Wise Cars: Skimpy on Fuel, But Are They Safe? Scientific American
“Wise Cars”: Skimpy on Fuel, But Are They Safe?
Does the extra fuel economy come at the price of safety?
Dear EarthTalk: I`ve all of a sudden been witnessing a lot of those lil’ «Wise Cars» around. Who makes them and what is their fuel efficiency? And I`m all for fuel efficiency, but are these cars safe?
Originally the brainchild of Lebanese-born entrepreneur/inventor Nicolas Hayek of Swatch observe fame, Clever Cars are designed to be puny, fuel-efficient, environmentally responsible and effortless to park–truly the ultimate in-city vehicle. Back in 1994, Hayek and Swatch signed on with Daimler-Benz (the German maker of the venerable Mercedes line of cars) to develop the unique vehicle; in fact, the company name Clever is derived from a combination of the words Swatch, Mercedes and the word «art.»
When initial sales were slower than hoped for, Hayek and Swatch pulled out of the venture, leaving Daimler-Benz total proprietor (today Clever is part of Mercedes car division). Meantime, rising oil prices have driven up request for Brainy vehicles, and the company began selling them in the U.S. earlier this year.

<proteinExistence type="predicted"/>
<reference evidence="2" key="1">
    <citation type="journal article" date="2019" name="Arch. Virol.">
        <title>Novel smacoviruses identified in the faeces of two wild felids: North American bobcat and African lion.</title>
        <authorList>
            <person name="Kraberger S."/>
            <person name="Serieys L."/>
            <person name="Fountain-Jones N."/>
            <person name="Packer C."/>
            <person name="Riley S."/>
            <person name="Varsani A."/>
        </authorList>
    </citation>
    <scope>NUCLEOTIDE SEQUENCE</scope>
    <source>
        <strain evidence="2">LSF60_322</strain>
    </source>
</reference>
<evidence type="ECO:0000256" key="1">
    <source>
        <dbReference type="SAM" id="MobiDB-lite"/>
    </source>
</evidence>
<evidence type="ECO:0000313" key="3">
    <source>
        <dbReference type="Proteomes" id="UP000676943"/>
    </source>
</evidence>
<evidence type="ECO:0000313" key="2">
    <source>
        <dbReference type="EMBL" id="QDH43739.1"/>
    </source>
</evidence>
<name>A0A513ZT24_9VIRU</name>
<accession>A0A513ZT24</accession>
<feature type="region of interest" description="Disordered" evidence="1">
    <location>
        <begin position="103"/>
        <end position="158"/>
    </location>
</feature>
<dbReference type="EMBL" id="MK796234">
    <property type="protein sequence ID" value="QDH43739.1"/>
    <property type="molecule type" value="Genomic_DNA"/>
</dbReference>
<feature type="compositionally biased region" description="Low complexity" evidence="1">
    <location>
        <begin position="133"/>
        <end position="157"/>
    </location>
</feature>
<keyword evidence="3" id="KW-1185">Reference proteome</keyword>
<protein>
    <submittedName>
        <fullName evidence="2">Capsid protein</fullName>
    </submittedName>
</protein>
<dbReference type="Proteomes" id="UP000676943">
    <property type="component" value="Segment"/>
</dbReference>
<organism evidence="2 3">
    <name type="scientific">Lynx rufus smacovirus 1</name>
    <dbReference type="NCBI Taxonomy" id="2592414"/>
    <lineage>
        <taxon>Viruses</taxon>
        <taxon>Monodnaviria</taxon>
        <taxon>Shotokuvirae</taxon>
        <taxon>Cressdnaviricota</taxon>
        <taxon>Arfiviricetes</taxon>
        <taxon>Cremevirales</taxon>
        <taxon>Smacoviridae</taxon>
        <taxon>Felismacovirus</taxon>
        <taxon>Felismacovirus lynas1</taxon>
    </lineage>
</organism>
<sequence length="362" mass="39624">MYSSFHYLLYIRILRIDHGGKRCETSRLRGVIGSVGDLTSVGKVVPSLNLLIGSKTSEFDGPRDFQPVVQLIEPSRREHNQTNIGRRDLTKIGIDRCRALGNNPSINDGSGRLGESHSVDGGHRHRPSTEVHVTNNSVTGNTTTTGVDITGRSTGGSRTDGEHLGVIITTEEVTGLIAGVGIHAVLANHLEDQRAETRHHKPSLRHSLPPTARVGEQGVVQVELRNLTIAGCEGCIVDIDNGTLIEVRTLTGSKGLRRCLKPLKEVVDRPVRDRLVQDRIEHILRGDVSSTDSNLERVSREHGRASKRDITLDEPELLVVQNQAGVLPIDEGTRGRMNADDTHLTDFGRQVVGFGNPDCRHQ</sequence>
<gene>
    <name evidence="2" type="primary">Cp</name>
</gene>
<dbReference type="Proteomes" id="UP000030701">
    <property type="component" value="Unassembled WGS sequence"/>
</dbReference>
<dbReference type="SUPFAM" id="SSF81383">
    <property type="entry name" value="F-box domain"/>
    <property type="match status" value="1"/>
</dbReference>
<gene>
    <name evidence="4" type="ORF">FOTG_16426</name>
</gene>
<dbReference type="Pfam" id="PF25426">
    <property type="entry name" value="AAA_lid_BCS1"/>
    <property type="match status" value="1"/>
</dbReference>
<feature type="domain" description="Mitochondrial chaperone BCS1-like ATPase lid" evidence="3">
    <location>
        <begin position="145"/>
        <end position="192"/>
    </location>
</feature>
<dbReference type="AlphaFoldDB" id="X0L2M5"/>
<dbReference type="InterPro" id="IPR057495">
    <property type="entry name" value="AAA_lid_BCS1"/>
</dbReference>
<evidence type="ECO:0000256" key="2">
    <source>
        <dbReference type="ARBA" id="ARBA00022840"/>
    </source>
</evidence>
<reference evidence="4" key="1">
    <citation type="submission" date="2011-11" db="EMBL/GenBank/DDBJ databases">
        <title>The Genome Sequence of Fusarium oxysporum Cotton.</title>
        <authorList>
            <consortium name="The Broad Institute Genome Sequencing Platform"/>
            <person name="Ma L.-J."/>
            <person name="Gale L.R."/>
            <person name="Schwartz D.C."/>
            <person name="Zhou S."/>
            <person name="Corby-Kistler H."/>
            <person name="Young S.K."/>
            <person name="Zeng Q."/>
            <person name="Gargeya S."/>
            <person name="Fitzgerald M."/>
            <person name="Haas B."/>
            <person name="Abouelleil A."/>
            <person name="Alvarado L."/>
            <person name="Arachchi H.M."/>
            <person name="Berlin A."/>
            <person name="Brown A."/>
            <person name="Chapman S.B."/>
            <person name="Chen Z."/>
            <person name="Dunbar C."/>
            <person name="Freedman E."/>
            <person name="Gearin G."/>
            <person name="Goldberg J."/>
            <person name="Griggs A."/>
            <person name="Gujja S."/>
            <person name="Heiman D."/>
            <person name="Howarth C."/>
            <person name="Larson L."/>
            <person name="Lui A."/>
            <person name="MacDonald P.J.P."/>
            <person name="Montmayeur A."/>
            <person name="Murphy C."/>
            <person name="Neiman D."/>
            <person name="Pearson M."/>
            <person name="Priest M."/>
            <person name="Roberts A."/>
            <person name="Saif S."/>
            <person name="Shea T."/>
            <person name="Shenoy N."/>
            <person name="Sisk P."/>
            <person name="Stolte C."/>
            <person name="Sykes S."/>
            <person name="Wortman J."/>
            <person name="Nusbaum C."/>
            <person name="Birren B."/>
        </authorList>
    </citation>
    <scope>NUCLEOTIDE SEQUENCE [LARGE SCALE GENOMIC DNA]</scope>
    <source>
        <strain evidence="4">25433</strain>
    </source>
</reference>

Measuring just a hair over eight feet long and less than five feet broad, the company`s flagship «ForTwo» model (named for its human carrying capacity) is about half the size of a traditional car. The U.S. Environmental Protection Agency (EPA) rates the car`s fuel efficiency at thirty three miles per gallon (mpg) for city driving and forty one mpg on the highway (albeit actual drivers report slightly lower results). Three ForTwos with bumpers to the curb can fit in a single parallel parking spot.
And with soaring gas prices, the cars have been selling like hotcakes in the U.S. The company`s U.S. distributor is working on importing an extra 15,000 cars before the end of 2008, as its initial order of 25,000 vehicles is almost depleted. Some four dozen Mercedes Benz dealers across the country have long waiting lists for fresh Wise vehicles, which sell for upwards of $12,000.
As for safety, the ForTwo did well enough in crash tests by the independent Insurance Institute for Highway Safety (IIHS) to earn the group`s highest rating–five tars–thanks to the car`s steel racecar-style framework and liberal use of high-tech front and side airbags. Despite such good safety spectacle for such a little car, IIHS testers caution that larger, stronger cars are inherently safer than smaller ones.